BNP Paribas nears up to $9 bln settlement with US authorities -source
June 22 (Reuters) - French bank BNP Paribas SA is likely to pay $8 billion to $9 billion as part of a potential settlement with U.S. authorities over violations of sanctions, according to a person familiar with the matter.
U.S. authorities are probing whether BNP Paribas evaded U.S. sanctions relating primarily to Sudan between 2002 and 2009, and whether it stripped out identifying information from wire transfers so they could pass through the U.S. financial system without raising red flags, sources have said.
BNP Paribas has been negotiating on an almost daily basis with U.S. authorities for weeks.
The investigation has turned up more than $100 billion in books and records violations transactions involving Sudan, Iran and Cuba, one source said on Sunday.
The potential settlement could include BNP Paribas pleading guilty to a criminal charge of violating the International Emergency Economic Powers Act, another source familiar with the matter has said. The potential settlement was first reported by the Wall Street Journal.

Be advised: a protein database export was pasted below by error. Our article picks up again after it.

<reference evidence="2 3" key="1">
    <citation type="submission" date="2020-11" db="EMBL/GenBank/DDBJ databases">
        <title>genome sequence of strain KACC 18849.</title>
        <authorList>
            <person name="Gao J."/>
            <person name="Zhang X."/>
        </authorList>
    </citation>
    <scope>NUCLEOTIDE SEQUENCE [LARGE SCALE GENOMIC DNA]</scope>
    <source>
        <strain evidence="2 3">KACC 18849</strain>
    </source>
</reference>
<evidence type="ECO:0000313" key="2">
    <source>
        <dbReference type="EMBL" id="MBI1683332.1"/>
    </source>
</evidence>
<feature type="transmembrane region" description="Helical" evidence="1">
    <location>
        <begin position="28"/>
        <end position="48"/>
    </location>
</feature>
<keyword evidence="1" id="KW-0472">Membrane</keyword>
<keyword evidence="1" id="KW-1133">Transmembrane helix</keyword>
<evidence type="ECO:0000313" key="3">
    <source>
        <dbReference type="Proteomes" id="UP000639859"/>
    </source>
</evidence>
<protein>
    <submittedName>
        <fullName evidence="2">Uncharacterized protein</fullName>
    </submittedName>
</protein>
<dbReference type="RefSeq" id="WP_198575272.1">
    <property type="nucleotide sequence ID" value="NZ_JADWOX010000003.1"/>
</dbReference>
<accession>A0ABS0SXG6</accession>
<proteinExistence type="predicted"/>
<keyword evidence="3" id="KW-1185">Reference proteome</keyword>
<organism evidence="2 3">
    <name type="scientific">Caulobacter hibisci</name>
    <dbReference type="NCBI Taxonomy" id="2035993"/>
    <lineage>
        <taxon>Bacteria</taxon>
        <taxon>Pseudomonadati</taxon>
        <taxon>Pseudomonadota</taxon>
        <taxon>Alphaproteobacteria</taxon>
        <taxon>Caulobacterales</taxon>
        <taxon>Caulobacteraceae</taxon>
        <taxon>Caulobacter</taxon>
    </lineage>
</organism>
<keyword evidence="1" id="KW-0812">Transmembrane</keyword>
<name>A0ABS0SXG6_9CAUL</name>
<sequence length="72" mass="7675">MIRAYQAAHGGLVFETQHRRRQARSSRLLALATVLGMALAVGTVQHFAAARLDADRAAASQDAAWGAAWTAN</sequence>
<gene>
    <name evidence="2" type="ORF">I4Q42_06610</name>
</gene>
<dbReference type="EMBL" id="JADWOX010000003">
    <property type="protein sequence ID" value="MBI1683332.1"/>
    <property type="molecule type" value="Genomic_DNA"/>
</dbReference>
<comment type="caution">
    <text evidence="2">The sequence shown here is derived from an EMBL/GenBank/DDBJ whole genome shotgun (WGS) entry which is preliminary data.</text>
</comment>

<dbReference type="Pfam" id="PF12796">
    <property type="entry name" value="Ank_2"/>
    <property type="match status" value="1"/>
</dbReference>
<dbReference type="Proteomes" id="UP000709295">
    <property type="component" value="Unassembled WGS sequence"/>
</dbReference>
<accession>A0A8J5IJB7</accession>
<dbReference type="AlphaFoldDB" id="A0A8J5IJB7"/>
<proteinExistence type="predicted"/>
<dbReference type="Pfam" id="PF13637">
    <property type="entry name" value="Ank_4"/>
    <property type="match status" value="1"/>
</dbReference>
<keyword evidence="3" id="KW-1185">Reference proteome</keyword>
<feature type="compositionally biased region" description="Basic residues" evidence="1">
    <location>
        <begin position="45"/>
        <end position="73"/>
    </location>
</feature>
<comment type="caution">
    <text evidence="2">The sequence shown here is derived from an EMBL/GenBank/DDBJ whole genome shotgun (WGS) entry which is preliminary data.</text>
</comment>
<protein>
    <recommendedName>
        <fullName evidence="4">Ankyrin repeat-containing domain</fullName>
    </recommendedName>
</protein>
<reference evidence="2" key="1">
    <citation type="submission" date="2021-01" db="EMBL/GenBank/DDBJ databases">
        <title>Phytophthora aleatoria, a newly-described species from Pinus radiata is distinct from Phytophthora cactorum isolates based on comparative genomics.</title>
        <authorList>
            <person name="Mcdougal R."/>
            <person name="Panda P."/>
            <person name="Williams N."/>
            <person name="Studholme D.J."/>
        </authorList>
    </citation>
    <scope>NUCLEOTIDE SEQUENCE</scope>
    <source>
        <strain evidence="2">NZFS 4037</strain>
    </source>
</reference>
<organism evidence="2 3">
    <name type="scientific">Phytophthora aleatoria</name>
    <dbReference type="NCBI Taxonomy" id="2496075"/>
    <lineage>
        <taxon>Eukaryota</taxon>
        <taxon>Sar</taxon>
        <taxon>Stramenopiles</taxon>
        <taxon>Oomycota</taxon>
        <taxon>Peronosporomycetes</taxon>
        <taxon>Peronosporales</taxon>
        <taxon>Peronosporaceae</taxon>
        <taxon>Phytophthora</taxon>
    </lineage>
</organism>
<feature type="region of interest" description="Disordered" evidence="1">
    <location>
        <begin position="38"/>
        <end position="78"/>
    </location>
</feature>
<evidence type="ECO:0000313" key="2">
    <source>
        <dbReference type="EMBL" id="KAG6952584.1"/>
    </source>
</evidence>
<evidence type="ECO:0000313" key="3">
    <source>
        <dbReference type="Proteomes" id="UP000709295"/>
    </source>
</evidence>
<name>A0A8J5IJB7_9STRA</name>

Earlier in the month, Reuters reported that U.S. authorities negotiating with BNP Paribas at one point suggested that France's biggest bank pay a penalty as high as $16 billion, although that was viewed as a negotiating tactic in response to an offer from BNP Paribas of about $1 billion.
The probes are being conducted by authorities including the U.S. Justice Department, the U.S. Attorney's office in Manhattan, the U.S. Treasury Department, the Manhattan District Attorney's office, and the New York Department of Financial Services.
The New York Department of Financial Services, which oversees certain banks in NY, has said it will not revoke the bank's license to operate in New York if BNP Paribas agrees to other stiff penalties, a source has said.
The state regulator also has sought the termination of more than a dozen employees as part of the settlement, at least some of whom have already left.
A BNP Paribas spokeswoman declined to comment. (Reporting by Karen Freifeld in NEW YORK and Supriya Kurane in BANGALORE; Editing by Kenneth Maxwell)
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